Samir Suljovic, 26, first tried to fly back home to New York from Vienna, Austria, on October 1. Airline agents told the New Yorker that he could not board a return flight at the request of his own government.
On Wednesday, the New York Chapter of the Council on American-Islamic Relations (CAIR-NY) issued a statement that demands that the U.S. Department of Homeland Security (DHS) and the U.S. Customs and Border Protection (CBP) allow Suljovic to return home from his current location, Germany.
Muneer Awad, executive director of the CAIR-NY, said he has no way to know whether this is a case of mistaken identity because he claims authorities have been unresponsive.
“This is not a unique case for American Muslims who have been traveling abroad,” Awad told the Daily News. “He has no criminal record, he has never been charged with anything criminal. A Muslim happened to be traveling abroad and it raised a red flag for no other reason than that he is Muslim.”
Suljovic tried to contact the DHS and CBP liaison at JFK International Airport but has not received a response, says the rights group. He was advised to ask for help from the Germany’s U.S. embassy. But instead of support he was allegedly interrogated and his cell phone was searched without his consent.
“I cannot sleep, eat, and sometimes I feel like I can’t breath [sic], knowing my son is homeless in a strange land and our government has done nothing to help us,” Suljovic’s mother was quoted by CAIR-NY as saying.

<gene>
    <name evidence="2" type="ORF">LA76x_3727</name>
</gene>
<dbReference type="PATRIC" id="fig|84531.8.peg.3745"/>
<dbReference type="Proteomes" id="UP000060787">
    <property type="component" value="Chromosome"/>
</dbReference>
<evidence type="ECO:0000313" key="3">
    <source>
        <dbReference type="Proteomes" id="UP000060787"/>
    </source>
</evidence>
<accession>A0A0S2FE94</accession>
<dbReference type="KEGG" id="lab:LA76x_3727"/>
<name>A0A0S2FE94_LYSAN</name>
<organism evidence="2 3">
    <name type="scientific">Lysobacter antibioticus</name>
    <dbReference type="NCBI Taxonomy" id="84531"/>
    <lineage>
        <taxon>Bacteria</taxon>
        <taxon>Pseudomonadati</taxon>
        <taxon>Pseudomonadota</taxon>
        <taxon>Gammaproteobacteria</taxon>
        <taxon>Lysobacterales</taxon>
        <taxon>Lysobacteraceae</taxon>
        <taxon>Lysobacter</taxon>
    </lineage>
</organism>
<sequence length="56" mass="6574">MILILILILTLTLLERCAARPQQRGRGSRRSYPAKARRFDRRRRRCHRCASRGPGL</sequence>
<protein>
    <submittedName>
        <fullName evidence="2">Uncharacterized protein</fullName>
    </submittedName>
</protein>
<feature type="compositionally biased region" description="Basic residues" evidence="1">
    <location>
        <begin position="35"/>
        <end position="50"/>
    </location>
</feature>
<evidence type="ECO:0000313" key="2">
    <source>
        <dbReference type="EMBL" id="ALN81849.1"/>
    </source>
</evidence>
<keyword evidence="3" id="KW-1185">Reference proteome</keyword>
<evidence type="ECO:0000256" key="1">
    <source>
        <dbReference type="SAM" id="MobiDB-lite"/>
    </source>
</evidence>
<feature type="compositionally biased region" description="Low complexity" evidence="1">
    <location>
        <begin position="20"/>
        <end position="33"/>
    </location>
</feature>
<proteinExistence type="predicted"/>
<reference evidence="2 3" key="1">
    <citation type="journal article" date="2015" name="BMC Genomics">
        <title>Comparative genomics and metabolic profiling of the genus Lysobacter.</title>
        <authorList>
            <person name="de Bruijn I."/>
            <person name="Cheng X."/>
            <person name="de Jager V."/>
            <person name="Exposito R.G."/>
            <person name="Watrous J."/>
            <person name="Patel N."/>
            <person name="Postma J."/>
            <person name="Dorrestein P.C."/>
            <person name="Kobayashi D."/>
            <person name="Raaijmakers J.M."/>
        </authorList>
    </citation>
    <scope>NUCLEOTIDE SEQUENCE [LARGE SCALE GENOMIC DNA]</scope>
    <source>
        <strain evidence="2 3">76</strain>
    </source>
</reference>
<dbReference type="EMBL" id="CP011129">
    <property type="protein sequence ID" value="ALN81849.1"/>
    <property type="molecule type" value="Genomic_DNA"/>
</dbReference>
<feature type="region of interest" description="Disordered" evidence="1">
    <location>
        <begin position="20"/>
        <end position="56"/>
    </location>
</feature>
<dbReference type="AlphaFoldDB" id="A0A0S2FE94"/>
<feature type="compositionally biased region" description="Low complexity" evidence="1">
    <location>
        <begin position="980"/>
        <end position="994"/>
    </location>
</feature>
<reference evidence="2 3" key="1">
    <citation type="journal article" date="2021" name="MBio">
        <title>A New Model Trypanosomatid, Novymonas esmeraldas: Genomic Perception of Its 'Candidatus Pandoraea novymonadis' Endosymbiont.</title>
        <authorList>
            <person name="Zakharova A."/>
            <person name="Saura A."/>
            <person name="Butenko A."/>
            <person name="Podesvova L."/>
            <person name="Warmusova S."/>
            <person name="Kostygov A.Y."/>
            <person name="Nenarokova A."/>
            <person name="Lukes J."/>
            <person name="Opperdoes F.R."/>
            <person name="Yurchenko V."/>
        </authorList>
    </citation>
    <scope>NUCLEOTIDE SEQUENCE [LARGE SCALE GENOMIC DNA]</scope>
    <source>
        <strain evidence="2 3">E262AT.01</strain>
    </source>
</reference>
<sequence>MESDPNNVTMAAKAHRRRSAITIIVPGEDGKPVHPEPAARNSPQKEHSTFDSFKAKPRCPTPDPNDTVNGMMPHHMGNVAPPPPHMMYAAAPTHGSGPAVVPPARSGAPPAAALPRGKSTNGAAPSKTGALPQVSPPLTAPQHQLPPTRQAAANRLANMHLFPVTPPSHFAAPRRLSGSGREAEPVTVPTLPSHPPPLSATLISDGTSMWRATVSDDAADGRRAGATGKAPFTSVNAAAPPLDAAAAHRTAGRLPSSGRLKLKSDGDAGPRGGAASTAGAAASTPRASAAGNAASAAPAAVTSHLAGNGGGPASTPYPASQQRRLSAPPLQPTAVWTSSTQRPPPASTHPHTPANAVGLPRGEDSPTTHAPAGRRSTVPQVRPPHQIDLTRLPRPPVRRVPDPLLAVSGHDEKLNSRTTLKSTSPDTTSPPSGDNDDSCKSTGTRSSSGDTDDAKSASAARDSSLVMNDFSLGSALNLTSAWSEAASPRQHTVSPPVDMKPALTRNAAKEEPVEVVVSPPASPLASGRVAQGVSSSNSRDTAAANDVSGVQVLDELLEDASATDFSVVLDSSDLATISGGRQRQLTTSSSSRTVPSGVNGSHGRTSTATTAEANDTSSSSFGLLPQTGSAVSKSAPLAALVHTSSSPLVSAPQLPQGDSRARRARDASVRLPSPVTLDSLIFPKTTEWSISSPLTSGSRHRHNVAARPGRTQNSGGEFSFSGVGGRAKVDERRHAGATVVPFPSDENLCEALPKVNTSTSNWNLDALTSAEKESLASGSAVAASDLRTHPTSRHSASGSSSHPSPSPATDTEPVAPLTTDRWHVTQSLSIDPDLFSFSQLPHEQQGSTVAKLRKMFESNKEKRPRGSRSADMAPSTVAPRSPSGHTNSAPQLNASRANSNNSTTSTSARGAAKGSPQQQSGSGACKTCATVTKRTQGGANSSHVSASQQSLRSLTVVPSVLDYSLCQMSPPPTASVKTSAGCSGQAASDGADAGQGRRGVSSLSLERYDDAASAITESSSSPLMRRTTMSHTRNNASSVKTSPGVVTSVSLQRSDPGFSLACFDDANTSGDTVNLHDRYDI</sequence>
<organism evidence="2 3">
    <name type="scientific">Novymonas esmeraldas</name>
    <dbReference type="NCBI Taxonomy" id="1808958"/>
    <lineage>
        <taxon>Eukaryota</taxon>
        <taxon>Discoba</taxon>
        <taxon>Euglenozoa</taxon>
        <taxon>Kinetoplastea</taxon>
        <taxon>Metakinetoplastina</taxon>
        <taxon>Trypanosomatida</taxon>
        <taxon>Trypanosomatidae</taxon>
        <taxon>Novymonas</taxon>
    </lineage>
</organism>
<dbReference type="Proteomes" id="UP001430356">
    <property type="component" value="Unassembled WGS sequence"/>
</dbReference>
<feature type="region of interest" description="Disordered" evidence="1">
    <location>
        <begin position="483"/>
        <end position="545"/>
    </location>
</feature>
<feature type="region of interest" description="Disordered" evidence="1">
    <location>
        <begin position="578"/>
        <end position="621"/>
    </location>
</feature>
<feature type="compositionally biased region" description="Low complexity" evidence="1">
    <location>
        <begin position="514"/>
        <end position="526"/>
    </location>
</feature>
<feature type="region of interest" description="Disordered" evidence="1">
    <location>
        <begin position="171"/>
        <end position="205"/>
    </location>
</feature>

“This is an abuse of power by our federal agencies,” said Awad. “Our government cannot ban American citizens from returning home without due process of law.”
CAIR-NY sent a letter with its demands to Secretary of State Hillary Clinton, DHS Secretary Janet Napolitano, New York members of the U.S. Congress and the U.S. Embassy in Munich, Germany.
“The denial of Mr. Suljovic’s right to return home without due process of law constitutes a grave violation of his civil rights and liberties,” the letter reads. “Instead of protecting this young U.S. citizen while he traveled abroad, the government has effectively stranded him in an unfamiliar country without shelter or protection.”
Suljovic, born and raised in Oakland Gardens, Queens, was attending Queensboro Community College, according to CAIR-NY’s statement. He initially traveled to Europe to visit family and friends in Montenegro.
“He has never done anything wrong,” his mother said. “He choses [sic] to be a good Muslim. That’s not a crime in America.”